|‘THIS JUST IN’ – Legendary Channel 7 anchor Van Amburg reports on the kidnapping of newspaper heiress Patty Hearst in 1974.|
If you lived in the Bay Area in the 1970s and 80s, you knew the name Van Amburg. He was the controversial, often sensationalistic king of local TV news.
Van Amburg — whose first name was Fred, though he rarely used it on the air — died June 22 at age 86 at his home in El Cerrito with is family at his side, according to his former station, KGO-TV Channel 7.
He took the helm at Channel 7 in 1969 when the station was in last place and local TV news was nothing more than an announcer reading a script. Newscasts were seen as dull public service programs stations did to satisfy the FCC.
Van Amburg revolutionized local TV news, taking Channel 7 to the top, attracting more viewers than the other stations combined.
He was paid handsomely too — over $1 million a year.
Van Amburg ushered into television a new style of local news, emphasizing fire, crime, sex, tear-jerkers, animal stories and an obsession with the occult. National and international news didn’t get much air time.
“He desperately wanted the viewers to believe that the little guy needed a voice, and Van set out to be that voice,” the late KPIX Channel 5 anchor Dave McElhatton said in 1990. “He wasn’t afraid to take a stand. He delighted in taking on cults, terrorists, anyone he thought was taking advantage of the little guy.”
Van Amburg and co-anchors Jerry Jensen, weatherman Pete Giddings and sportscaster John O’Reilly dressed up in cowboy gear, climbed on horses and filmed a promo that depicted them as the “KGO Cowboys.” Van Amburg, the champion of the little guy, wore the white hat, of course.
The cowboys promo became a classic and it is believed to have inspired a scene in the 2004 Will Ferrell movie “Anchorman: The Legend of Ron Burgundy” where competing San Diego news teams get into a back alley brawl.
One reason for Van Amburg’s success is that he pioneered something that became known as “happy talk,” light banter woven into the serious news of the day in order to humanize a newscast. He’d kid with his co-anchor about a story he just read or razz his weatherman over his neck tie.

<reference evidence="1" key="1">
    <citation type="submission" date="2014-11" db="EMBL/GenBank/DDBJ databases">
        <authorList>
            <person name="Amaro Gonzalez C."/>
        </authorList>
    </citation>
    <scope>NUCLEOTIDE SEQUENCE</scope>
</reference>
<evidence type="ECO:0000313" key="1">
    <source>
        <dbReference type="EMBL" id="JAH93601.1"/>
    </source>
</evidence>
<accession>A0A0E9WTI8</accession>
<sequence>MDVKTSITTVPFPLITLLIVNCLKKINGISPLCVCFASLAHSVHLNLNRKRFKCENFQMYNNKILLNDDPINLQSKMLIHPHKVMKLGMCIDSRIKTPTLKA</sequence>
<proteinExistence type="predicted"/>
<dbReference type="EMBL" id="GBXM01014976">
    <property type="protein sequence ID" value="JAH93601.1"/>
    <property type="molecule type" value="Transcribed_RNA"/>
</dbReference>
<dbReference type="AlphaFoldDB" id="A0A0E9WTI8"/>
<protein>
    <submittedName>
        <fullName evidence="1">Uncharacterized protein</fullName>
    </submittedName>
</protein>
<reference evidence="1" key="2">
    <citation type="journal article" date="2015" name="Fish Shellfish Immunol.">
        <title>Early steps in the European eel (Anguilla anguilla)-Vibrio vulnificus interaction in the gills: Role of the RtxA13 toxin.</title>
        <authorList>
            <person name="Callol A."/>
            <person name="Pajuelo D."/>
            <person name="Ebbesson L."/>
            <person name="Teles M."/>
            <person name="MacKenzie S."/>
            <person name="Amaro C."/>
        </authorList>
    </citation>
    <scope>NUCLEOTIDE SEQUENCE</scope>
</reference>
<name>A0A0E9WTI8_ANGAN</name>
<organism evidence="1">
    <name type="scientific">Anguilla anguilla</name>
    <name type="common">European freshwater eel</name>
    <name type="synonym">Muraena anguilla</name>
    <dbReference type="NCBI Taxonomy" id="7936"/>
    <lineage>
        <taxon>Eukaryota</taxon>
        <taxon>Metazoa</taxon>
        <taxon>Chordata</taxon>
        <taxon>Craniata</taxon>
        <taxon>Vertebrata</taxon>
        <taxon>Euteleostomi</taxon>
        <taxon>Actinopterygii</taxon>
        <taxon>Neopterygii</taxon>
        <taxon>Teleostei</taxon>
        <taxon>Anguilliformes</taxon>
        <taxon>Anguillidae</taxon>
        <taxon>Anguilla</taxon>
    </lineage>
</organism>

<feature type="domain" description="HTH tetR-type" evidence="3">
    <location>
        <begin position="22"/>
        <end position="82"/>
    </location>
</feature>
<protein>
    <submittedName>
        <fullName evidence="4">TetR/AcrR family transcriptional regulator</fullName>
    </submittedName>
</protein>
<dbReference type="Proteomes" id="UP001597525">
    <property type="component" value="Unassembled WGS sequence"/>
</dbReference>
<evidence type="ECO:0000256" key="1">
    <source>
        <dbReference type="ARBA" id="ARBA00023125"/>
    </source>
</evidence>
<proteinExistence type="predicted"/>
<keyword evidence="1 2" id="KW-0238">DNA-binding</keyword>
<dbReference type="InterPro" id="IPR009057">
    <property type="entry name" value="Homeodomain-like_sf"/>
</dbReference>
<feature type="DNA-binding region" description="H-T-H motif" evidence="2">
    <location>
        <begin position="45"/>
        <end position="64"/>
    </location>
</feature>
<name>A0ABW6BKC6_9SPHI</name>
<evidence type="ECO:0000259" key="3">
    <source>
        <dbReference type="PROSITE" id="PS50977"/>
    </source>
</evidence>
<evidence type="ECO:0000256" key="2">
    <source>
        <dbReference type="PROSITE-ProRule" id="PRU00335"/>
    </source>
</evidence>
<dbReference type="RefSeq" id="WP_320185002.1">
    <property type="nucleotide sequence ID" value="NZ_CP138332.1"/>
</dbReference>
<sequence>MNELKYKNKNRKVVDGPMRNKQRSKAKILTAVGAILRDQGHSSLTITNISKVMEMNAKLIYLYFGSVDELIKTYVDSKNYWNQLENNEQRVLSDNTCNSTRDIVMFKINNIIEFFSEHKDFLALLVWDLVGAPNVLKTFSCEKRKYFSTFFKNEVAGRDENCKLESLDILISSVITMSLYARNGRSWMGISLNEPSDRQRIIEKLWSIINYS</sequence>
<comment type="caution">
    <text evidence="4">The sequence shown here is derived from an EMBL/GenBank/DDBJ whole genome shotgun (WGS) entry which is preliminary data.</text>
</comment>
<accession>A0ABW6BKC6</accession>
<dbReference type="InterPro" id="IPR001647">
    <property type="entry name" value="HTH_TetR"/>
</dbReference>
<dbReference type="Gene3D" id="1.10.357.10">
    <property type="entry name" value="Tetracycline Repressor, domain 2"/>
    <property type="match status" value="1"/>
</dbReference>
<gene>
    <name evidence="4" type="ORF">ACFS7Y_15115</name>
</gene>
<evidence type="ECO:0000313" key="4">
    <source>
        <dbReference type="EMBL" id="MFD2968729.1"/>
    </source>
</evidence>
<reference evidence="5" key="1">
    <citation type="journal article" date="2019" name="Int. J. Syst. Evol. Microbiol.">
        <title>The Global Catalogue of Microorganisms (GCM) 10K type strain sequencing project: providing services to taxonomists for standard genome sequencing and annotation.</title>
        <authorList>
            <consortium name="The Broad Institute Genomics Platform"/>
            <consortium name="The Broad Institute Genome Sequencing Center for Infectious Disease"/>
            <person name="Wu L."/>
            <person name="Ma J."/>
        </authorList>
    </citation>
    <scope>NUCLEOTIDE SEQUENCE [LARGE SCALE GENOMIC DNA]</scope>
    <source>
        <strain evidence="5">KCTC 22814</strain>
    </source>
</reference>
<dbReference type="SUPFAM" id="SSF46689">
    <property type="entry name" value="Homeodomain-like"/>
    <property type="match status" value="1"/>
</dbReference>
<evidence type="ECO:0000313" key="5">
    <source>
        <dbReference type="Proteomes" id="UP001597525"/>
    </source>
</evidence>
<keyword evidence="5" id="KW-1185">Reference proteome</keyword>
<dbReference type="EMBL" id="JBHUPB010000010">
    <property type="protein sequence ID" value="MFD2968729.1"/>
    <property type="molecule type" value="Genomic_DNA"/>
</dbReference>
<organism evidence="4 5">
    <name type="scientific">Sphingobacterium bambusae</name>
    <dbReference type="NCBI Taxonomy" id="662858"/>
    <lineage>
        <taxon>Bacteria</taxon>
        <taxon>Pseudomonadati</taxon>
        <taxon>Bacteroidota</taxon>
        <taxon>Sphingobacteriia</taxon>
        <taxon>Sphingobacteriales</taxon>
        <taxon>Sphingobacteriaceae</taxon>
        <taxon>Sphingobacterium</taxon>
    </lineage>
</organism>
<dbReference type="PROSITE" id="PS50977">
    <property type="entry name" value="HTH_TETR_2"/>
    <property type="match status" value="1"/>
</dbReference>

Happy talk took off. Just about every station in the country copied the idea, and it’s still apart of TV news today.
KGO’s ratings were so extraordinary that in 1974 CBS sent Mike Wallace to San Francisco to do a “60 Minutes” piece on Van Amburg and the KGO news phenomena.
Wallace said KGO’s 11 p.m. newscast was like vaudeville. Wallace grilled Van Amburg over a story he did one night about a severed penis found on what is now the Caltrain tracks. Wallace asked him if that wasn’t just a ploy to get ratings. Van Amburg, with a straight face, said that somebody was the victim of that attack, and Channel 7 needed to report it.
“We didn’t just cut that thing off and put it out there,” Van Amburg retorted.
Van Amburg covered the big local stories of that era — the Patty Hearst kidnapping, the Jonestown massacre, the assassinations of San Francisco Supervisor Harvey Milk and Mayor George Moscone and the Zodiac murders.
Behind the scenes, Van Amburg feuded with management. They reportedly wanted him to tone down his crusader image. In 1986, KGO decided not to renew his contract. That was the last viewers would see of him. He never worked in the news business again. (Story by Dave Price, Press Club secretary)